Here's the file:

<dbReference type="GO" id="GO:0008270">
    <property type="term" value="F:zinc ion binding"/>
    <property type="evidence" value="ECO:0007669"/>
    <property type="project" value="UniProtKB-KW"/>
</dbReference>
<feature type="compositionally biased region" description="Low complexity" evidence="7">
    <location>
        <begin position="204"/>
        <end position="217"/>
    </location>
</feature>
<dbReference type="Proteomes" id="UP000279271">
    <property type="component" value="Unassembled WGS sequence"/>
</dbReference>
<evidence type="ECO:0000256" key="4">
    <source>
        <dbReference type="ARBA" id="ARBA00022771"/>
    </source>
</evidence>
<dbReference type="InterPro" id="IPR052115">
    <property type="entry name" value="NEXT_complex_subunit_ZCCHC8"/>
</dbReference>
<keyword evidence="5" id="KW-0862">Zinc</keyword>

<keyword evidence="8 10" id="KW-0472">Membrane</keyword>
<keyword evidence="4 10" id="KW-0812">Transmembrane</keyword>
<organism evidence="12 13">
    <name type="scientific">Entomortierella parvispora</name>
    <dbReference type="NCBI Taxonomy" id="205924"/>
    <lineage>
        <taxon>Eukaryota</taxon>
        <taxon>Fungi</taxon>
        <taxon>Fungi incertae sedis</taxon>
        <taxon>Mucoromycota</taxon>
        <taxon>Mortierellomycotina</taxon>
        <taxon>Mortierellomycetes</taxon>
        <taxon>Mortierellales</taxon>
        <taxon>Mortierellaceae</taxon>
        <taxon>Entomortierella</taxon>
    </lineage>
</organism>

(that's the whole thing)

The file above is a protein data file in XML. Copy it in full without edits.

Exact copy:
<dbReference type="GO" id="GO:0008270">
    <property type="term" value="F:zinc ion binding"/>
    <property type="evidence" value="ECO:0007669"/>
    <property type="project" value="UniProtKB-KW"/>
</dbReference>
<feature type="compositionally biased region" description="Low complexity" evidence="7">
    <location>
        <begin position="204"/>
        <end position="217"/>
    </location>
</feature>
<dbReference type="Proteomes" id="UP000279271">
    <property type="component" value="Unassembled WGS sequence"/>
</dbReference>
<evidence type="ECO:0000256" key="4">
    <source>
        <dbReference type="ARBA" id="ARBA00022771"/>
    </source>
</evidence>
<dbReference type="InterPro" id="IPR052115">
    <property type="entry name" value="NEXT_complex_subunit_ZCCHC8"/>
</dbReference>
<keyword evidence="5" id="KW-0862">Zinc</keyword>

<keyword evidence="8 10" id="KW-0472">Membrane</keyword>
<keyword evidence="4 10" id="KW-0812">Transmembrane</keyword>
<organism evidence="12 13">
    <name type="scientific">Entomortierella parvispora</name>
    <dbReference type="NCBI Taxonomy" id="205924"/>
    <lineage>
        <taxon>Eukaryota</taxon>
        <taxon>Fungi</taxon>
        <taxon>Fungi incertae sedis</taxon>
        <taxon>Mucoromycota</taxon>
        <taxon>Mortierellomycotina</taxon>
        <taxon>Mortierellomycetes</taxon>
        <taxon>Mortierellales</taxon>
        <taxon>Mortierellaceae</taxon>
        <taxon>Entomortierella</taxon>
    </lineage>
</organism>